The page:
*Orleans. City on the Loire River in north-central France. Historically the English laid siege to Orleans in 1428 but were repelled by the heroic Joan of Arc, marking the turning point in the Hundred Years’ Wars. In presenting Orleans onstage, William Shakespeare sacrifices historical accuracy to Elizabethan prejudice by having Lord John Talbot retake the city from Joan (known in the play as Joan de Pucelle). At Orleans, English valor wins over French duplicity, reminding the audience of past English glory and giving them a stirring battle scene that made this play popular with Elizabethan-era audiences.
*Temple Garden. Garden adjoining the Inns of Court in London. Gardens traditionally symbolize peace and harmony, serving as models for orderly governments. However, in this invented scene Shakespeare subverts that tradition by making the Temple Garden the starting point for the Wars of the Roses. In the heat of a quarrel, Richard Plantagenet (later the duke of York) plucks a white rose from a bush; his enemy, the duke of Somerset, then plucks a red rose. Their partisans do likewise to make the roses serve as emblems of their animosity. These personal signs, the white rose of York and the red rose of Lancaster, become the fighting symbols that define the Wars of the Roses.
*Bordeaux (Bor-DOH). Capital city of Gascony in France. In contrast to the English triumph at Orleans, Bordeaux is the scene of England’s defeat and disgrace. Talbot, his forces surrounded by a French army, sends for reinforcements. However, the feuding English commanders, Somerset and York, ignore his pleas in order to spite each other. Talbot and his son die at Bordeaux, and with them dies English dominion in France. Shakespeare suggests that discord among the English leaders, “the vulture of sedition,” is more to blame for Talbot’s death and England’s defeat than the French are.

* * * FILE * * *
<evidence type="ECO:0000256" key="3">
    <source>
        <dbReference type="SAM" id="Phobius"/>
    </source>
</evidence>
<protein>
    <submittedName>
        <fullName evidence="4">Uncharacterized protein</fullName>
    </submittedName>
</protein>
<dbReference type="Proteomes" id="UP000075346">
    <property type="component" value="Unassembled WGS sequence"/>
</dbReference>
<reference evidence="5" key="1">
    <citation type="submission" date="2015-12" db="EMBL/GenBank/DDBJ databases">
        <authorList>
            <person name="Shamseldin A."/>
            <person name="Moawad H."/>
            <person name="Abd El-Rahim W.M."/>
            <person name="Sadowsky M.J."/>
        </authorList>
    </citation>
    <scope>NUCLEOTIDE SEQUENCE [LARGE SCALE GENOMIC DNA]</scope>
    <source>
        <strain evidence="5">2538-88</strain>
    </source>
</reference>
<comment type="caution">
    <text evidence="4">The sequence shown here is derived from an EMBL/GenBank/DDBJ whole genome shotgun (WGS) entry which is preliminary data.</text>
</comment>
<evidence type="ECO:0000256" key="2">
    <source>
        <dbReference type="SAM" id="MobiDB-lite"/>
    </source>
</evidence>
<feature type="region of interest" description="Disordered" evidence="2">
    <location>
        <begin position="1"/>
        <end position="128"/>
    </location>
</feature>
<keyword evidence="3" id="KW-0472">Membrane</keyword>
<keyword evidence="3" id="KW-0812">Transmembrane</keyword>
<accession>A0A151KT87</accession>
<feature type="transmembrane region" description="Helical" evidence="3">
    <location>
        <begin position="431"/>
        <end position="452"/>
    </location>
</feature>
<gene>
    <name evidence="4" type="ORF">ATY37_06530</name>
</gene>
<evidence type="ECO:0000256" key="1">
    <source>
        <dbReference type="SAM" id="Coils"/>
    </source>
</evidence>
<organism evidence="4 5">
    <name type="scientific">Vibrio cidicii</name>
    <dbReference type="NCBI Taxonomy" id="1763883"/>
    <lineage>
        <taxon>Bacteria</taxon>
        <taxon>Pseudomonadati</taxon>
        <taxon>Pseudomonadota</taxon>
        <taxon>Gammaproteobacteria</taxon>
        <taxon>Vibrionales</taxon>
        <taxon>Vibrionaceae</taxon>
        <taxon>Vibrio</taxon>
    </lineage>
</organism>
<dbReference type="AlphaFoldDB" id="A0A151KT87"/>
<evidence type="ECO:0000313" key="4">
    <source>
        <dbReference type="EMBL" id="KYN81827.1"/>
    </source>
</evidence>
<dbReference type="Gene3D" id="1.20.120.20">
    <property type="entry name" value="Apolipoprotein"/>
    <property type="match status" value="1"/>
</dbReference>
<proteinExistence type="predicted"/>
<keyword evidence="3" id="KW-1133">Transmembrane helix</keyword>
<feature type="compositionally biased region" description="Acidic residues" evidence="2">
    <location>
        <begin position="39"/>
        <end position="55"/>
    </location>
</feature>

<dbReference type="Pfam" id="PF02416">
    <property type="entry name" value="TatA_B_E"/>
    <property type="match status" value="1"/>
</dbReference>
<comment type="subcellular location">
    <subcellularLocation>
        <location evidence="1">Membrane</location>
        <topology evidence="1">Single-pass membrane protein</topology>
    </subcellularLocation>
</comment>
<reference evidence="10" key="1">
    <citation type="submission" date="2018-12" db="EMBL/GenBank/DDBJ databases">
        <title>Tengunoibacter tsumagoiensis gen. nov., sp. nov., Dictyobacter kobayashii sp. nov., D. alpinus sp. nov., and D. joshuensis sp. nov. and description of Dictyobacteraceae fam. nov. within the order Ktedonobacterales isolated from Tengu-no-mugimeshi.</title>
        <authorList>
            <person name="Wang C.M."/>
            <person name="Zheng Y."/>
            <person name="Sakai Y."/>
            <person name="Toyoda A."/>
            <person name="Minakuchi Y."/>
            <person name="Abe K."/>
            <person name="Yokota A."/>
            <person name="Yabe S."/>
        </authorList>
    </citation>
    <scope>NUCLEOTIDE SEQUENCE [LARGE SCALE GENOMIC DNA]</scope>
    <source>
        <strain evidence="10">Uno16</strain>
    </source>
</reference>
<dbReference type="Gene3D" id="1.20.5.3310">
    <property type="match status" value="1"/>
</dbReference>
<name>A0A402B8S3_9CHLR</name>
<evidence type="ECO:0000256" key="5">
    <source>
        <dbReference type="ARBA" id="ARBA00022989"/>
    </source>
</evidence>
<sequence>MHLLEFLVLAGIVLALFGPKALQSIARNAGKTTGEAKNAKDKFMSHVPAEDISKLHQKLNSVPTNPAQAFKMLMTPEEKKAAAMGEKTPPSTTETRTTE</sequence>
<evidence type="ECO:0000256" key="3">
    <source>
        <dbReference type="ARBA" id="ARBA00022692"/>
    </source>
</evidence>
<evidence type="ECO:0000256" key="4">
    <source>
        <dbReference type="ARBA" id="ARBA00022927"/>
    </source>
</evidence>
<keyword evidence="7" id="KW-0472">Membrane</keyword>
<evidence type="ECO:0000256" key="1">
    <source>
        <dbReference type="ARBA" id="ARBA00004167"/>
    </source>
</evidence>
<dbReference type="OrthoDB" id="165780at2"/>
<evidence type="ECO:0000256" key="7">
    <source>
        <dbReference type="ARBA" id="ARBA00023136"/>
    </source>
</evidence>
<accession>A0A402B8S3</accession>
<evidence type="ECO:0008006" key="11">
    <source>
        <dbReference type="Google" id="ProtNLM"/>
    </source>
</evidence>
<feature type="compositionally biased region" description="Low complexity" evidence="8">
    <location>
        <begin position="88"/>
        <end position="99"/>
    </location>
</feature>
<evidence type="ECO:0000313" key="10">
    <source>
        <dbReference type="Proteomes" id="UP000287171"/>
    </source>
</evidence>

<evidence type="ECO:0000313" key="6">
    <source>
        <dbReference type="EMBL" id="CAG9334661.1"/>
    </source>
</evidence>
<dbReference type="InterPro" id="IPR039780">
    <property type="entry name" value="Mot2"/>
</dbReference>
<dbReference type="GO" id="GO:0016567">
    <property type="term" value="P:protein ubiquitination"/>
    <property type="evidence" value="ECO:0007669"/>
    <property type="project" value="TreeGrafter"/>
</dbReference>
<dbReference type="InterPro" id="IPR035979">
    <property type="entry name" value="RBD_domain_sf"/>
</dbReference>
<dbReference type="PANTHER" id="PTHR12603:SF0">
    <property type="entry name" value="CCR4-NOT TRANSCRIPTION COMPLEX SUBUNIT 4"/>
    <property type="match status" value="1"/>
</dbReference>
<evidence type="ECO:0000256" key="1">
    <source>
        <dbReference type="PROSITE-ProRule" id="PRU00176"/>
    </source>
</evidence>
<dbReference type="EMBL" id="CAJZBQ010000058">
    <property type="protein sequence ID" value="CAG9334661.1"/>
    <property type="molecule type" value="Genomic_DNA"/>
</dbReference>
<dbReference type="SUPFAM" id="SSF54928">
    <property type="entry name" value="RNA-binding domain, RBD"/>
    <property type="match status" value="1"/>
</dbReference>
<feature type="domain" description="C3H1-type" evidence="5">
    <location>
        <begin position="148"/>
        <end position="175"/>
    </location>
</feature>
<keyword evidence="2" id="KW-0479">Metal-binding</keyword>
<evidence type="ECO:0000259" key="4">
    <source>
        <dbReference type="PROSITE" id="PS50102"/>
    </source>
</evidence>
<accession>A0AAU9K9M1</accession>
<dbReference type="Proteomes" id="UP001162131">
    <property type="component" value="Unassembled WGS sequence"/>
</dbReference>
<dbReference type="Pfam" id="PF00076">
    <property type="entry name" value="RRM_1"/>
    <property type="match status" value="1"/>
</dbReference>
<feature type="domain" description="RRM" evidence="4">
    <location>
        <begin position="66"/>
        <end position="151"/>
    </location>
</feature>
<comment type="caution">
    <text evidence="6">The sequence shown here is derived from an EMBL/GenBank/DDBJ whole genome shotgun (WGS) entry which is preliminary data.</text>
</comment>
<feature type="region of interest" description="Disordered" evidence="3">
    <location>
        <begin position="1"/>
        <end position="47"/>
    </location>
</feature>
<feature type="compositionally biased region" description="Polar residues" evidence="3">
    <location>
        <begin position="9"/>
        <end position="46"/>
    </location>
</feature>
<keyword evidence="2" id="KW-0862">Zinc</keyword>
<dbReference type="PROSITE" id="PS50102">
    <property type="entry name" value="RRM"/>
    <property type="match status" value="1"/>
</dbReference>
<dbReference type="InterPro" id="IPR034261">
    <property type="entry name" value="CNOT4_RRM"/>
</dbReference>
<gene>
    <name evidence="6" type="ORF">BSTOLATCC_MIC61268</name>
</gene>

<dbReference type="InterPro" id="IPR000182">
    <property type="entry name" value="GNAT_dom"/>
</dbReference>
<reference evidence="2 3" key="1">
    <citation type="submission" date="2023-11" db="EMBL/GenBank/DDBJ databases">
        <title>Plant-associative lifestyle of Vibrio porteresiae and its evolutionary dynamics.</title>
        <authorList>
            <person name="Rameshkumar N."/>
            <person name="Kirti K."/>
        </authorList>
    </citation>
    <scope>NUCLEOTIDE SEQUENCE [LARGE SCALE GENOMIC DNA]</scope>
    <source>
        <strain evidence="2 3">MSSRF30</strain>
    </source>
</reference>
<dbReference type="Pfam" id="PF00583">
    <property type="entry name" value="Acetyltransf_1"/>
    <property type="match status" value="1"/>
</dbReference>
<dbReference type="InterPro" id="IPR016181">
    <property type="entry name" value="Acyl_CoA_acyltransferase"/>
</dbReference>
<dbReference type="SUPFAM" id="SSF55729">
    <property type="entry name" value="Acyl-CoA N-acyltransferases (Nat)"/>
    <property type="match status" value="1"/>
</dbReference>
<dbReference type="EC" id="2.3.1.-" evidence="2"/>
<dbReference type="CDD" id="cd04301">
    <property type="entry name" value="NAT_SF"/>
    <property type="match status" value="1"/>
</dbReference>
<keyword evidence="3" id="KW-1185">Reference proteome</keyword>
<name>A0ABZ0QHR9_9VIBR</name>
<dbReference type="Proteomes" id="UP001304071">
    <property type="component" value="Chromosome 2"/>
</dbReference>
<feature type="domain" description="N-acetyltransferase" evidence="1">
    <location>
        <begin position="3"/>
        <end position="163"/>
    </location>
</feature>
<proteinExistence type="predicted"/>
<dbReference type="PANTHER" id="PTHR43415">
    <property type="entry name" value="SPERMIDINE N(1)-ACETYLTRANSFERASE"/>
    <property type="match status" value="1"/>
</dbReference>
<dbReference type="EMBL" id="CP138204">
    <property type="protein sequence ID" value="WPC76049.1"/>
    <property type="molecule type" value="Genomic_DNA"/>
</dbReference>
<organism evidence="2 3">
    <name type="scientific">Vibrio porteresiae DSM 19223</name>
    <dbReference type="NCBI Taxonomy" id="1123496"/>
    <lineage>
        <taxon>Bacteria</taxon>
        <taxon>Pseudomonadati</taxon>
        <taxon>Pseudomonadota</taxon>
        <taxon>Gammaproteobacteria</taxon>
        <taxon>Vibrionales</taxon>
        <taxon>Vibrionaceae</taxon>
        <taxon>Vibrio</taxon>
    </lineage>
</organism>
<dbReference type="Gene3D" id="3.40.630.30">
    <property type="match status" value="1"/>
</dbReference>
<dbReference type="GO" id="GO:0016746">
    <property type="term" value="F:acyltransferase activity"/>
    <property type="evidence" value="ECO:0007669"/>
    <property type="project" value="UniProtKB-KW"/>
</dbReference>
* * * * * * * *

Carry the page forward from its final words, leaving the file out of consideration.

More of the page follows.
Although Shakespeare's Henry VI, Part One was written over four hundred years ago and deals with events almost two hundred years before that, it speaks in so many ways to modern audiences. It talks about war, marriage, politics, religion, and family in very contemporary language.
In the last century and more, people have witnessed the extraordinary brutality of armed conflict. The Civil War, World Wars I and II, the Korean War, the Vietnam War, and the war of Yugoslavian disintegration among others have become the stuff of shared cultural experience. So, when Salisbury is wounded at the siege of Orleance by a "piece of ord'nance" (I.iv.15), the reader understands, even expects, the result: one of his eyes and pan of his face is blown off. And so, when young Talbot dies in a "sea of blood" that "did drench / His overmounting spirit" (IV.vii.14, 15), readers can imagine what he would have looked like because they have seen the terrible effects of war first hand, or in photographs, on television, or on video.
With regard to marriage, Shakespeare raises the issue of its relation to love in terms that this age of palimony and prenuptial agreements can understand. When Suffolk tries to persuade the king to marry Margaret, daughter of the duke of Anjou, and prove faithless to his betrothed, the daughter of the earl of Arminack, he comments that money and legal agreements don't matter when it comes to love: ''Marriage is a matter of more worth / Than to be dealt in by attorneyship" (V.v.55-56), that arranged marriages spell disaster; marriages for love promise happiness:
For what is wedlock forced, but a hell,
An age of discord and continual strife?
Whereas the contrary bringeth bliss,
And is a pattern of celestial peace.
Some readers would probably agree with Suffolk's assertion, but there are many religions in which arranged marriages are the norm.
Henry VI, Part One is pre-eminently a play about politics. In the absence of a strong ruler (the king is very young and irresolute in this play), the Yorkists and Lancastrians vie for power. In the famous...
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